Children play at Wat Tuol Tumpong, in the capital’s Chamkarmon district, earlier this year.
The Ministry of Cults and Religions has started officially registering the Kingdom’s pagodas and archiving their historical records in a bid to create a unified historical database, officials said yesterday.
Dork Narin, secretary of state for the ministry, said officials were “registering and recording” general information for each of Cambodia’s estimated 4,392 pagodas, including their builders, land titles and historical background.
“It is very useful to get more information on pagodas’ backgrounds for a new generation to learn,” he said yesterday.
The project came as a response to a request by Hun Sen earlier this year, when he emphasised the need for more accurate national data collection, said Srey Sy Lim, director of the ministry’s Department of Cults. She said four provinces, comprising around 400 pagodas, have completed the registrations so far.
However, Dork Narin said researchers had been facing challenges in completing their task because of the loss or destruction of many historical records during the Khmer Rouge regime.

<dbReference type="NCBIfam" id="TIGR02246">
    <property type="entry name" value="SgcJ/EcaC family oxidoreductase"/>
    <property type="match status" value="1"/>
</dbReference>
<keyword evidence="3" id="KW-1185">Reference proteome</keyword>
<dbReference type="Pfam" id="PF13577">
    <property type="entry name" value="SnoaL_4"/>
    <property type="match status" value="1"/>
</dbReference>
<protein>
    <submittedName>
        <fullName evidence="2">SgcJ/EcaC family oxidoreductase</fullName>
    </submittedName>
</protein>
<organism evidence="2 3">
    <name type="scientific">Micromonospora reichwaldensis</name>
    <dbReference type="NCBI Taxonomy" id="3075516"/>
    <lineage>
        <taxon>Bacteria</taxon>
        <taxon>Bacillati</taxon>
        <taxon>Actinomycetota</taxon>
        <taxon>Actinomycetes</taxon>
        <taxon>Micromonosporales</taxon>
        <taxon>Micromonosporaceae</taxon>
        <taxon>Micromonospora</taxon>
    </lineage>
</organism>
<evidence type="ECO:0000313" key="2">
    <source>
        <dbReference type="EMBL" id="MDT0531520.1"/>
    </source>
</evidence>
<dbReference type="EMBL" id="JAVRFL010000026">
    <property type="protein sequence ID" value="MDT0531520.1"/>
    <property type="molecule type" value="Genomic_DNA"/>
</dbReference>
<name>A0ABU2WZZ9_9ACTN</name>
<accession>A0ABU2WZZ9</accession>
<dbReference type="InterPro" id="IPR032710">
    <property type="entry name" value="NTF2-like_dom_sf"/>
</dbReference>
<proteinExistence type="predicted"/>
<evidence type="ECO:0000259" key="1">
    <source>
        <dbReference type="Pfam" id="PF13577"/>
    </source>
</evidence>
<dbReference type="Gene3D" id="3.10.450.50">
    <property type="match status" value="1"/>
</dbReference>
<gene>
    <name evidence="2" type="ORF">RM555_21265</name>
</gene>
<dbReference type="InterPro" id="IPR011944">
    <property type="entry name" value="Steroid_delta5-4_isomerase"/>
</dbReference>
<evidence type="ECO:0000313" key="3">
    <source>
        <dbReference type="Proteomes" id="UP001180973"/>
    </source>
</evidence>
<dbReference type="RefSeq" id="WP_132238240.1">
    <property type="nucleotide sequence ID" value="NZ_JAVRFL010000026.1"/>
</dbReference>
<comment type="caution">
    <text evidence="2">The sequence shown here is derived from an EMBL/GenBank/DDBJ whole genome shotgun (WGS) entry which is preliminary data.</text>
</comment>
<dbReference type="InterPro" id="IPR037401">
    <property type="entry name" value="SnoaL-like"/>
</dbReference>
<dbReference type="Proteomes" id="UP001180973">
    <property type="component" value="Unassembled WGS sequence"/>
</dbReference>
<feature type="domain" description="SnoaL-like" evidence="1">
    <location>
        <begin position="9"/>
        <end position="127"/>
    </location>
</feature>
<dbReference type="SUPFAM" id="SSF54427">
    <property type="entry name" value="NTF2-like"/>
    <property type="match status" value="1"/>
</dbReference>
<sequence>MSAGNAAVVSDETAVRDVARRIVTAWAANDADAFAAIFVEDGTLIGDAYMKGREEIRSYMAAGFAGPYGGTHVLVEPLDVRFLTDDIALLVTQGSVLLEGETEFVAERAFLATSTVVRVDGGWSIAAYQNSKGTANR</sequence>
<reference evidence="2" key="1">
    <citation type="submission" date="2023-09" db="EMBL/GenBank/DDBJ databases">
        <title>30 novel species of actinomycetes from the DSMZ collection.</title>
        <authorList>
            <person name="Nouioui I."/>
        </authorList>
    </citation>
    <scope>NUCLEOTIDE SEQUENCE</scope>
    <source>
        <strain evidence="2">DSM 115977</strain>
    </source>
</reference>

“All the documents about pagodas located at pagodas and libraries in Phnom Penh were destroyed by the Khmer Rouge, and the old people have died,” he said.
A 1983 government report stated that 1,968 pagodas were destroyed by the Khmer Rouge between 1975 and 1979, with 25,168 monks perishing under the regime, said Youk Chhang, director of the Document Centre of Cambodia.
He said the knowledge of the older generation was essential to pagoda research because it maintained a “strong oral
“The pagoda is like their soul, and they have remembered it well,” Youk Chhang said.
Khmer Rouge damage, coupled with the fact that many pagodas were constructed prior to 1975, has made researching pagoda-based traditions “very difficult”, Srey Sy Lim added.
Despite the difficulties, Dork Narin said the government plans to register at least 70 percent of the country’s pagodas in the next few years.